Re[2]: Netscape & New HTML

Sheerin, Peter (
Thu, 27 Oct 94 09:05:26 PST

There is one concise point that I think should be made. In something
like HTML that is going to be viewed by a wide variety of users, and
by a variety of different browsers(eve if it's only two), and on a
wide variety of operating systems, there needs to be a certian level
of abstraction to ensure that a document is going to make sense

OK, so let's assume that there will only be one viewer (Hear ye, hear
ye! All bow down before the King <insert "NCSA", "Lynx", "Netcruiser",
"Netscape", or the OS/2 web browser>).

Ok, now what the devil is Lynx supposed to do when it runs into
something like <style font=Helvetica size=24pt ...>, when the author
chose to use that instead of <title>? It won't have a clue. That's a
bad example, but shows the extreme of the problem.

Howabout an author specing a font like <style font=WingDings...> or
<style font=Times New Roman ...>, and I happen to be viewing the
document on Netscape for Unix, and don't (and won't ever, likely) have
either of those two fonts?

If we're going to be specing specific fonts, then the *ONLY* way it
should be done is using a standard such as Adobe's multiple-master
fonts, where an approximation can be made on any system configured
with the standard base fonts, or the HTML document includes the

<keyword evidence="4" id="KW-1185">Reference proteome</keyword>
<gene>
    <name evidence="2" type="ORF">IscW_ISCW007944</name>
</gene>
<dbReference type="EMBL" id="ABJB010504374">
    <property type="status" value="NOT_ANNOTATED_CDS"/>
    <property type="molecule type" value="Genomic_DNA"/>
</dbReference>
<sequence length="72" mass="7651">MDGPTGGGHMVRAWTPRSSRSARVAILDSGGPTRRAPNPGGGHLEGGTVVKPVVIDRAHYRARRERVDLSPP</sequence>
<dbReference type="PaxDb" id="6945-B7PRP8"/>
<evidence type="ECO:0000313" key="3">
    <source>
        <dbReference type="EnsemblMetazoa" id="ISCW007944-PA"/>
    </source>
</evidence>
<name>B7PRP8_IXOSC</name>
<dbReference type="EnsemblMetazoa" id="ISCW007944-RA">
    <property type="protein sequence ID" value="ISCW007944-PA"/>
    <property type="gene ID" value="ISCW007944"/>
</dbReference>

embedded definition of the font.

Otherwise, we need to stick to at least a certian level of abstraction
(like <pre> or <code> instead of <font=courier 10 point> when we want
to specify a fixed-space font) so that different systems can generate
an appropriate view, even if they don't have the specific font which
one particular author decided to use during the blue moon.

______________________________ Reply Separator _________________________________
Subject: Re: Netscape & New HTML
Author: at Internet
Date: 10/22/94 3:15 PM

Does anyone have a URL to a really good resource on the net that explains
in nontechnical terms why semantic markup is a good thing? The best I
can say right now is that it expresses ideas at a much higher level than
page layout languages do. And because it's at that higher level, you can
do a lot more with it, it's more reusable, it's more portable, it can be
transmogrified into something completely different yet still convey its
ideas. In an information space where the amount of information present is
just overwhelming, as the internet has become (and it will only get
worse), being able to deal with and navigate among documents semantically
is essential.